The book is about a man (roughly my age) who is totally focused on his career…to the detriment of his family life.

Over the course of an engrossing story (which had some highly relevant angles-e.g. the protagonist is a big Redskins fan), you can’t help but come to terms with what is really important in life.

While the prose is not Hemingway quality, I think the imagery is just first-rate and the fact that most of us can find a bit of ourselves in the story makes this one worth picking up.

In fact, in the hours and days after reading the book (which I should say, I finished over the course of 2 days), I found myself thinking more and more about it and asking myself if I was living my life consistent with my values.

If that’s not the purpose of a book, I don’t know what is.

It did change my life. Enough said.

Particularly point as we head into Father’s Day…for all the dads out there trying to figure out how to do it all.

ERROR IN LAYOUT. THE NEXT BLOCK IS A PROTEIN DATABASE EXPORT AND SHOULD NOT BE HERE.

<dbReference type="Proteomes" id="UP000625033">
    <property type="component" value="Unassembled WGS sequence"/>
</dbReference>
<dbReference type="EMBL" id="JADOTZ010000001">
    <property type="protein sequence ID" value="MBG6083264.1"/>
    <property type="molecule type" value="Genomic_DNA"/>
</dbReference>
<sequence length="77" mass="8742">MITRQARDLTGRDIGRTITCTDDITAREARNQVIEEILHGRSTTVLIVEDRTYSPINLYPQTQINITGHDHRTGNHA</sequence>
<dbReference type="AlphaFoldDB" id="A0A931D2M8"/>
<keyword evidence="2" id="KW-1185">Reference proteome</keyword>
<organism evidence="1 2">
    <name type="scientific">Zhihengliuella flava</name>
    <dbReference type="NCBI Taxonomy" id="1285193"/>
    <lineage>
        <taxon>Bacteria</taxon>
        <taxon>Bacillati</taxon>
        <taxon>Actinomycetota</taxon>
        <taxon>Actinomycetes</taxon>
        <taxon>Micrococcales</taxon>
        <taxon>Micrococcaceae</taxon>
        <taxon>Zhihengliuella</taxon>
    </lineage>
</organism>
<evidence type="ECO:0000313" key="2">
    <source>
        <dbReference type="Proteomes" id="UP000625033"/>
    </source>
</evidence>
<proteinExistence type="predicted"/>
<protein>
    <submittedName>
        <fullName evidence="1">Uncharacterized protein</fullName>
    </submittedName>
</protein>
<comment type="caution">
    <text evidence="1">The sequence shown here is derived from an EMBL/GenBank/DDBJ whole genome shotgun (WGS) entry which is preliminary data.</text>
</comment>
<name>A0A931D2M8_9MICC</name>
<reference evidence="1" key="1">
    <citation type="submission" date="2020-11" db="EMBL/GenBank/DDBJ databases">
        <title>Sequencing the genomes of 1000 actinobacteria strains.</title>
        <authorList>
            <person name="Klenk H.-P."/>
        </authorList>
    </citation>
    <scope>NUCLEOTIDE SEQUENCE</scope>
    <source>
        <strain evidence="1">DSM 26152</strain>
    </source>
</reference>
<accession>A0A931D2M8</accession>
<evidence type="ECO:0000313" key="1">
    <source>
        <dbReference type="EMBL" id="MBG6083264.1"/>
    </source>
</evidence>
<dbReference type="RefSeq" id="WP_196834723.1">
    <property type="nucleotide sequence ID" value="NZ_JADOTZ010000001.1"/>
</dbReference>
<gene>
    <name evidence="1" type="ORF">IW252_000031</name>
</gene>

Tuesday, June 05, 2012

The Art of the Video Game…and Asian Heritage Day

It was humbling.

I took my kids to the American Art Museum to see an exhibit about the Art of Video Games and one of the exhibits was Pac Man. (Here’s Paco playing it for the first time).

530070_10150883453324669_582724668_11605627_1474803348_nAnother was Super Mario Brothers.

Man, my childhood is in a museum…and all of this coming in my 40th year…hello mid-life Winking smile

What was great to see, as a technophile, was the wall of video game console evolution starting from Atari and Commodore 64 all the way up to the modern day. Just amazing to see how it has all progressed.

As an extra bonus, when we arrived, we walked into the beautiful atrium (a must see, if you haven’t visited yet) and we ran into Asian/Pacific-Islander heritage week.

Frankly, the kids loved that more than the Video Games (and that’s saying something) because they were able to make clay fortune cookies, decorate masks, and see a traditional Chinese dance troupe wearing the two-person dragon costume. Throw in some Indian dancers and Filipino music and you have a winner.

The Video Game exhibit is apparently going on tour. It’s not huge and it is fun. I didn’t get to read that much, but it does change your perspective on the importance of Gaming in our culture (more and more so), plus give you some perspective on the pace of technological change.